On a September night in the Wind River Range, at max brightness, the Actik Core illuminated trees 300 feet away across a meadow. It’s easy and intuitive to use with one power button to click between modes and the dimming function. It also runs on three standard alkaline, lithium, or Ni-MH AAA batteries and the battery compartment is accessed by lifting a tab—no tool needed. A charge lasts up to 160 hours, long enough for most multi-day hikes.
Read my complete review of the Petzl Actik Core.
Get the right daypack for your hikes. See “The 10 Best Hiking Daypacks.”
Princeton Tec Vizz
$50, 3.2 oz.
As headlamps for the backcountry have continuously improved in terms of brightness, versatility, and low weight, some have acquired a level of complexity that demands spending a little time learning how to use it. Not so with the latest version of this longtime top-performer. Still among the brightest ultralight headlamps, Princeton Tec’s Vizz 420 stands out for many reasons that others do—plus simplicity.
Its maximum power of 420 lumens is unmatched on this list. A good choice for backpackers, dayhikers, climbers and high-speed users like trail runners and skiers, the Vizz 420 has three dimmable modes, white spot beam, white proximity beam, and red, plus a lockout mode. It has good burn times, including over 50 hours at medium power (90 lumens). Its regulated LEDs mean that the Vizz maintains constant brightness for as long as the batteries hold enough voltage—its brightness does not slowly fade as the batteries lose juice. And it’s waterproof down to a meter for 30 minutes (IPX7).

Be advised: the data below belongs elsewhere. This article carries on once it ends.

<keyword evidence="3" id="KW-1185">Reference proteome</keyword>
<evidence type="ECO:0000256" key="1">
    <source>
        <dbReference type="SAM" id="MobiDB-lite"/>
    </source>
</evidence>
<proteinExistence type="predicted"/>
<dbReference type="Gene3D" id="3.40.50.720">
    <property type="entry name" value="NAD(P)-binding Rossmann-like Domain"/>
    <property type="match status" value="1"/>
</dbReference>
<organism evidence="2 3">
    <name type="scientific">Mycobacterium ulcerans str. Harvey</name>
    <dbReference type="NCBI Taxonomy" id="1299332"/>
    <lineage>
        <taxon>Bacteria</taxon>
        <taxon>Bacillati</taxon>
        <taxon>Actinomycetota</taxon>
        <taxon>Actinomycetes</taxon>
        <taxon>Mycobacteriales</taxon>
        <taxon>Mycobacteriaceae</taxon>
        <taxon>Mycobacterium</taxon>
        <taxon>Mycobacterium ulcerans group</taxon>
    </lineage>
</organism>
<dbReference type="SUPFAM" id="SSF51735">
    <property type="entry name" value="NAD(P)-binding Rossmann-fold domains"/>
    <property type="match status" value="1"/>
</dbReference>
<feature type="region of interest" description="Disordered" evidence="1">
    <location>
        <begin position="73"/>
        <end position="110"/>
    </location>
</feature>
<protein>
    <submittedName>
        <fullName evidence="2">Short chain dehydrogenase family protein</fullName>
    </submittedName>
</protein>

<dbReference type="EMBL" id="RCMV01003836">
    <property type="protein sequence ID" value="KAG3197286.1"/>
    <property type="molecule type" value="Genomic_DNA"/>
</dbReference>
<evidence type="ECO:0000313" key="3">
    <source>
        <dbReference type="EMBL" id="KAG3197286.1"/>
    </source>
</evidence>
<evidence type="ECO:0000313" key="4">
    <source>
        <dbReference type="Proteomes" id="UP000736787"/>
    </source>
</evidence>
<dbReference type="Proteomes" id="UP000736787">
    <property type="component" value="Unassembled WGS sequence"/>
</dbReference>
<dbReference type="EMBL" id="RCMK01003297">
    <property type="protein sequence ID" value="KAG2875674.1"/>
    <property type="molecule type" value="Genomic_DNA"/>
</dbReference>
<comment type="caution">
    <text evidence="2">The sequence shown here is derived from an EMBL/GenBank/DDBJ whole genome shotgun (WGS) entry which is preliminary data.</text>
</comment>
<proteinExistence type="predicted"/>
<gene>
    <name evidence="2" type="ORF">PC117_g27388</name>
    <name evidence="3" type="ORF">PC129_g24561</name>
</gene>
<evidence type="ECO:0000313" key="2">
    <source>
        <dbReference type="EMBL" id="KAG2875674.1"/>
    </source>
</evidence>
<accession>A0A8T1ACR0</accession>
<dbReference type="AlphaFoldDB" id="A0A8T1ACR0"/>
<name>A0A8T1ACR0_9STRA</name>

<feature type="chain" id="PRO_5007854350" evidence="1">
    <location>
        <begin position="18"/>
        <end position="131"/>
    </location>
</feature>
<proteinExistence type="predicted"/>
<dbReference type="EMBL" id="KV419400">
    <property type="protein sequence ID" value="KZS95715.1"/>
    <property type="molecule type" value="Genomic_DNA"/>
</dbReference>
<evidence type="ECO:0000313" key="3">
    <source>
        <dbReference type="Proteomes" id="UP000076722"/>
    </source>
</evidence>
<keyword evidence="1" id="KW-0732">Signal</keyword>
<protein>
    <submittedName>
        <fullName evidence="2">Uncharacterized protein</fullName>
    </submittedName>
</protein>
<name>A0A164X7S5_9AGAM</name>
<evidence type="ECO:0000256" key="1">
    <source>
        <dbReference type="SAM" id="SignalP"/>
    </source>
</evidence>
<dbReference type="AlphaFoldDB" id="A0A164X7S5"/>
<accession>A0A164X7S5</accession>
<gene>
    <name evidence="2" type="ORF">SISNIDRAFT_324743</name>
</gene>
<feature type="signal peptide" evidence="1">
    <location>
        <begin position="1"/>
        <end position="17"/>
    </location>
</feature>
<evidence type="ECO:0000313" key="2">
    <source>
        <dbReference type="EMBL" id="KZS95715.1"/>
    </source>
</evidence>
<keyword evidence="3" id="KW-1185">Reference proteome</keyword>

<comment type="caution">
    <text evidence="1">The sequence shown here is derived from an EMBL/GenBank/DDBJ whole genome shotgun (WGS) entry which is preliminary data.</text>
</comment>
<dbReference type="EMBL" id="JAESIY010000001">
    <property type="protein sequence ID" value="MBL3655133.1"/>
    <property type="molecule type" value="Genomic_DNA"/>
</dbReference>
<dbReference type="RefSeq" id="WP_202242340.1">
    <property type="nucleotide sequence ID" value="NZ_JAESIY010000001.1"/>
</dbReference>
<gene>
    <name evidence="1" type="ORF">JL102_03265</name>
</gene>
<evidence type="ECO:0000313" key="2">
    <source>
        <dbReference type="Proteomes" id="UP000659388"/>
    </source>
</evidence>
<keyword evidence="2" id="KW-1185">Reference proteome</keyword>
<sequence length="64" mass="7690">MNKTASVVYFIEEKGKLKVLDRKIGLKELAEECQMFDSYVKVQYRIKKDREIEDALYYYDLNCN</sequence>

Read my complete review of the latest version of the Princeton Tec Vizz.
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Whether you’re a beginner or seasoned backpacker, you’ll learn new tricks for making all of your trips go better in my “12 Expert Tips for Planning a Backpacking Trip,” “A Practical Guide to Lightweight and Ultralight Backpacking,” and “How to Know How Hard a Hike Will Be.” With a paid subscription to The Big Outside, you can read all of those three stories for free; if you don’t have a subscription, you can download the e-guide versions of “12 Expert Tips for Planning a Backpacking Trip,” the lightweight and ultralight backpacking guide, and “How to Know How Hard a Hike Will Be.”
NOTE: I tested gear for Backpacker Magazine for 20 years. At The Big Outside, I review only what I consider the best outdoor gear and apparel. See my Gear Reviews page at The Big Outside for categorized menus of all of my reviews and my expert buying tips.